Pitchvision Academy


We love spin bowling, so this week there is a strong spin focus to encourage all the tweakers from Harbajan to beginners.

Plus Mark Garway gives us his advice for coaches wanting to improve T20 batting performances. It's a brilliant tribute to the World Twenty20.

Have a great weekend,

David Hinchliffe

3 Twenty20 Tactics You Should be Coaching


With the World Twenty20 in full swing, I look at some new tactics that will be used in the tournament, and how you can copy them in your games.

1. Spinners in the powerplay

The difference in short format cricket now is the specific use of spin.

The IPL is the perfect example of spin being used as an economical and wicket-taking tactic.

In sub-continent style conditions there is significant evidence that the ball spinning away from the swing of the bat is more effective in the powerplay than the ball spinning into the bat.

So, smart bowling sides target the more dangerous opening batter and use spin that goes away. Just think of the key tussles in the 2012 World Twenty20:

  • Swann v Gayle
  • Yuvraj v Kieswetter
  • Narine v Warner

Other bowlers with this role are Pakistani pair Ajmal and Hafeez, Ireland’s youthful pairing of Dockrell and Stirling and the Bangladesh left-arm spinners Ahakib Al Hasan and Abdur Razzak.

It's mouth watering stuff, and food for thought for your Twenty20 matches.

2. Wicket taking in middle overs

Don’t be surprised if you see the strike bowlers working in the unfamiliar surroundings of middle 8 overs more frequently.

Taking wickets in the middle overs significantly reduces the number of runs that are scored in the last 6 overs of a game. potential run-rates and end of innings scores are decimated by mid-innings wickets. The likes of Dayle Steyn, Stephen Finn, Kemar Roach, Umar Gul and Morne Morkel are likely to be the key destroyers in this phase of the game.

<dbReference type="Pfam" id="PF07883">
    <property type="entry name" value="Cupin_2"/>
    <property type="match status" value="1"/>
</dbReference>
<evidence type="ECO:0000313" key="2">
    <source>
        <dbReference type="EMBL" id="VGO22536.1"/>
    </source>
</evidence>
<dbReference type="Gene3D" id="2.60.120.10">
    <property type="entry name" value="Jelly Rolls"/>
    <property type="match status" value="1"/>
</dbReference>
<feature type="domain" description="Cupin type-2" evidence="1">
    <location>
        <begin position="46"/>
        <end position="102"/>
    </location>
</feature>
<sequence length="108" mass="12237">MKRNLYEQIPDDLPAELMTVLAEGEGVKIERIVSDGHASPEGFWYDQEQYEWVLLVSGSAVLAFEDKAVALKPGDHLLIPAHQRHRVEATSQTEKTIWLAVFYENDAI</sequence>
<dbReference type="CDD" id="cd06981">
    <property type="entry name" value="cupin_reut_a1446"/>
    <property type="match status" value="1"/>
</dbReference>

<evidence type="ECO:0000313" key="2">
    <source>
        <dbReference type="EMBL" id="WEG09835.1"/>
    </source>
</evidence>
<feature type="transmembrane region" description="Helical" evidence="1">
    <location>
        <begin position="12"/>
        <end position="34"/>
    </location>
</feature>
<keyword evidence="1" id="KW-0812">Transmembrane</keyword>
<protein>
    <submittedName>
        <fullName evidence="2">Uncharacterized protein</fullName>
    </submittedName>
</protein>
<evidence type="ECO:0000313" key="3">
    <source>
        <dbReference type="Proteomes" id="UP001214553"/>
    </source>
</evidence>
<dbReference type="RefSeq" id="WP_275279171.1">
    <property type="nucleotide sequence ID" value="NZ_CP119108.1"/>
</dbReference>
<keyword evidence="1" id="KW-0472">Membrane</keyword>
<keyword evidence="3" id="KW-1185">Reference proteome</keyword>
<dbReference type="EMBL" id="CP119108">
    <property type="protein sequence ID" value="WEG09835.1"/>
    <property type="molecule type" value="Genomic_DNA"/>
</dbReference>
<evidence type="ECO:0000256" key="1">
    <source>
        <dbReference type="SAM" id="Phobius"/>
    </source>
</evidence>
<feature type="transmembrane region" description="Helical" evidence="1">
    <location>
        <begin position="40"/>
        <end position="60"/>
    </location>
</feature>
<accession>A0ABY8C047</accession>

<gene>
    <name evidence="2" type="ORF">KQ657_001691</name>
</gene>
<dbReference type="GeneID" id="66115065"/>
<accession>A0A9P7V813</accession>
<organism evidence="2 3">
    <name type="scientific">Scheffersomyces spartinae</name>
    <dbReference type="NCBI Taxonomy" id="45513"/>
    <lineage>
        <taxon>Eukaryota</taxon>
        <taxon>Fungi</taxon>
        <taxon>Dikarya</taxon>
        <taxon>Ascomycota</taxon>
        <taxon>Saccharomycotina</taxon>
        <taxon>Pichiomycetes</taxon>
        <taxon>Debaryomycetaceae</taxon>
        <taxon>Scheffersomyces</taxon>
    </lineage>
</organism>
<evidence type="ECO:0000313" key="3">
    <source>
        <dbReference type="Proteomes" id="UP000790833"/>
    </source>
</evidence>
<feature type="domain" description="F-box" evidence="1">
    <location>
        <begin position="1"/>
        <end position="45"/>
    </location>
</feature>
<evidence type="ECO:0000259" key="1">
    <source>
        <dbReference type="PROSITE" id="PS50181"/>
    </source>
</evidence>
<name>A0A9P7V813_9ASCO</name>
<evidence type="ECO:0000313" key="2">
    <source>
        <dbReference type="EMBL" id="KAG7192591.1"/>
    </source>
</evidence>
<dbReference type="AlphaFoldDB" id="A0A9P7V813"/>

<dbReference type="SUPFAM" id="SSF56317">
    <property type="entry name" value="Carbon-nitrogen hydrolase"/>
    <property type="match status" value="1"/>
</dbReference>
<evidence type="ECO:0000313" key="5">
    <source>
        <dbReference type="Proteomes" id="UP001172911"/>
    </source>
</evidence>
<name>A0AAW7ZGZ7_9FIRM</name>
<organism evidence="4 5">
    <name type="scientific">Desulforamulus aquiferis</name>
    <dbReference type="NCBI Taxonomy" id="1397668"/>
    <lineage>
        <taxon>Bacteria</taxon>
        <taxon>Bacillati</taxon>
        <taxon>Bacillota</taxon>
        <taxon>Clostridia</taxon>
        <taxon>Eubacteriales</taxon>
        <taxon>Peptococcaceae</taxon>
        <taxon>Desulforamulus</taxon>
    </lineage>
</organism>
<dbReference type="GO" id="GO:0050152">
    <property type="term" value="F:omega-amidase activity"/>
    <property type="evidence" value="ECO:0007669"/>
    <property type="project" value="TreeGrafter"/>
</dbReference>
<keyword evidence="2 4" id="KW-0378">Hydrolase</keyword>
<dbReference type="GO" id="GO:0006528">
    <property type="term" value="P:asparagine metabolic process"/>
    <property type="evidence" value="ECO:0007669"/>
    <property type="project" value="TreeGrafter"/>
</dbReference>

These guys will use the boundary fielders as wicket taking options with slower balls, bouncers and other deceptive balls mixed in with their stock deliveries to keep the threat of losing wickets large.

the average difference between end total can be as large as 13 runs if you have 6 wickets instead of 4 wickets left going into the last 6 overs.

13 run wins are considered comfortable in T20 cricket. So wickets make a huge difference, the side that deploys their attacking bowlers during the middle 8 overs will come out on top.

3. Spread your killer-yorkers out

Fast bowlers only think about the yorker when the game gets into the last few overs. However, Lasith Malinga - by far the most effective seam bowler in recent IPL editions - deploys his yorker throughout his 24 ball spell.

Well trained and well executed yorkers bring wickets, reduce run rates and crucially, prevent batters from swinging through the rock hard cricket balls.

With this in mind, any side who possess a battery of faster bowlers - all of whom can all deliver killer yorkers throughout their 24 ball spell - will be favourites for any T20 tournment.

Pakistan bowlers like Tanvir, Gul, Arafat and Sami are the perfect example. But don’t forget to see how Malinga does it too!

4. Left-armers ahoy

Left arm seam has played a crucial role in the IPL over the first 5 editions and also helped England to win the World Twenty20 in 2010 with Ryan Sidebottom playing a prominent role. Australia made it to the final in 2010 with Southpaws Dirk Nannes and Mitchell Johnson spearheading their attack.

The angle creates issues for right handed batters meaning left hand strike rates and RpO are much lower than their right arm counterparts.

Bowlers such as Tanvir, Starc, Zaheer Khan and Lonwabo Tsotsobe will play their part.

Think how these tactics apply to your team, your players.

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The Harbajan Method: How to Bowl Off Spin in Twenty20